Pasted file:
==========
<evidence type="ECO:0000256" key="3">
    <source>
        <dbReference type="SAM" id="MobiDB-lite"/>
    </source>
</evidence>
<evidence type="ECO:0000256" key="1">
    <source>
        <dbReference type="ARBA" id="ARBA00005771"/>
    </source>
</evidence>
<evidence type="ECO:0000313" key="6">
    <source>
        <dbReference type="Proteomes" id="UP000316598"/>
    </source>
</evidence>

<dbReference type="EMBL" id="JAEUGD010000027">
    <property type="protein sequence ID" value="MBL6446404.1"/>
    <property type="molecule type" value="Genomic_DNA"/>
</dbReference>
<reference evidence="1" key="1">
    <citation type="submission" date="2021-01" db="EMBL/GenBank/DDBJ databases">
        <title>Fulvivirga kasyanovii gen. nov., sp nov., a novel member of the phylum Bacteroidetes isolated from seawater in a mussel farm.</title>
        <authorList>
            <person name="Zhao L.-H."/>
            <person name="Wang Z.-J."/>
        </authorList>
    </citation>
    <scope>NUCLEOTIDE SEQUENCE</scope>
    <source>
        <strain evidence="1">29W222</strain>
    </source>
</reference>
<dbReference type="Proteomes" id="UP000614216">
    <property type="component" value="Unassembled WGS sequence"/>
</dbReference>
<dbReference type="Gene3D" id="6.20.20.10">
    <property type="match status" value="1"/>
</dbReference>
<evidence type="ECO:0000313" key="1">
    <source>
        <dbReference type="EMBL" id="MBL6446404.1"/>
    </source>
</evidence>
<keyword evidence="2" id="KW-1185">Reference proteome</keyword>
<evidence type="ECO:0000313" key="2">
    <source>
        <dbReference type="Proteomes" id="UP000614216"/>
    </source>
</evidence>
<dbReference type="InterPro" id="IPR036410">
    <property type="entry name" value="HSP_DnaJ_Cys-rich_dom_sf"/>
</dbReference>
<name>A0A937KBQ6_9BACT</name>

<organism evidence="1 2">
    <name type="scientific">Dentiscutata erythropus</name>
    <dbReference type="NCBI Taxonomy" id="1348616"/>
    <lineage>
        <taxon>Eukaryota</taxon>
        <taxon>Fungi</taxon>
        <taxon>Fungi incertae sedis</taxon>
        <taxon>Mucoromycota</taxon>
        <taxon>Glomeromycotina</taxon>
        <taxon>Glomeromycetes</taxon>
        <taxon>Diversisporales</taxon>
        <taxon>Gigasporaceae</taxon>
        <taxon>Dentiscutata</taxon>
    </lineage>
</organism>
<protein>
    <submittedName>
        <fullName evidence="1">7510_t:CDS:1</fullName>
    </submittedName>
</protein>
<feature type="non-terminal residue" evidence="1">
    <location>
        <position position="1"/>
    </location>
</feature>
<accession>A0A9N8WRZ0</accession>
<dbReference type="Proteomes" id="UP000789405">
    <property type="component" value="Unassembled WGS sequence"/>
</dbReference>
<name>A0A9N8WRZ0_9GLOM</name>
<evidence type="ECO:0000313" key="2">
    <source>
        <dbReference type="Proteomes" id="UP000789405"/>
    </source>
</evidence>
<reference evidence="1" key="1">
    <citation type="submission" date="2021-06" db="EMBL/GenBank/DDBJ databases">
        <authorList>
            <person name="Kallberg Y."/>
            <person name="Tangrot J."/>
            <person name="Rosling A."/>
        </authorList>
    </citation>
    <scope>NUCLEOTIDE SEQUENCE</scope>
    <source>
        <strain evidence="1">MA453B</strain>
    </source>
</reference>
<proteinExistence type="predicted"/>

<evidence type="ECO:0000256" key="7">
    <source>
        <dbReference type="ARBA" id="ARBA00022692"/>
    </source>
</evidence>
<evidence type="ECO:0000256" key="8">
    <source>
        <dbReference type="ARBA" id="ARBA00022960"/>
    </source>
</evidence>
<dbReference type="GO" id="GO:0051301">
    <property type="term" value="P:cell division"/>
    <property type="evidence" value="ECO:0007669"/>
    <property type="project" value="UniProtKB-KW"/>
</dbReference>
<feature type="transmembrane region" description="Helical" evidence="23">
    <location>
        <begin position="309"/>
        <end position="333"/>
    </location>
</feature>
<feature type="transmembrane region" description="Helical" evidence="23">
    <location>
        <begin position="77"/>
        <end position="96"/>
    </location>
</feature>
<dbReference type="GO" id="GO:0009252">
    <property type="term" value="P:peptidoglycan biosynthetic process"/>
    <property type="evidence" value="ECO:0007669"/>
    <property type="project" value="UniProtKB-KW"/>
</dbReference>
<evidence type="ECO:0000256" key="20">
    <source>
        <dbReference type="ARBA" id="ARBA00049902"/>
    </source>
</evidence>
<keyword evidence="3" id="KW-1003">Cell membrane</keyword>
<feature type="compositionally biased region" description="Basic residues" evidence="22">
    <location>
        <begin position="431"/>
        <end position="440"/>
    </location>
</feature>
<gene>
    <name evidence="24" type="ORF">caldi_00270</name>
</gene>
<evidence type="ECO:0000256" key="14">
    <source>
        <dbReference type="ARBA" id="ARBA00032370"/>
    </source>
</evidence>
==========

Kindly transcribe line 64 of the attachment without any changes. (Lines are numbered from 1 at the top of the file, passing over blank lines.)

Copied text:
        <taxon>Diversisporales</taxon>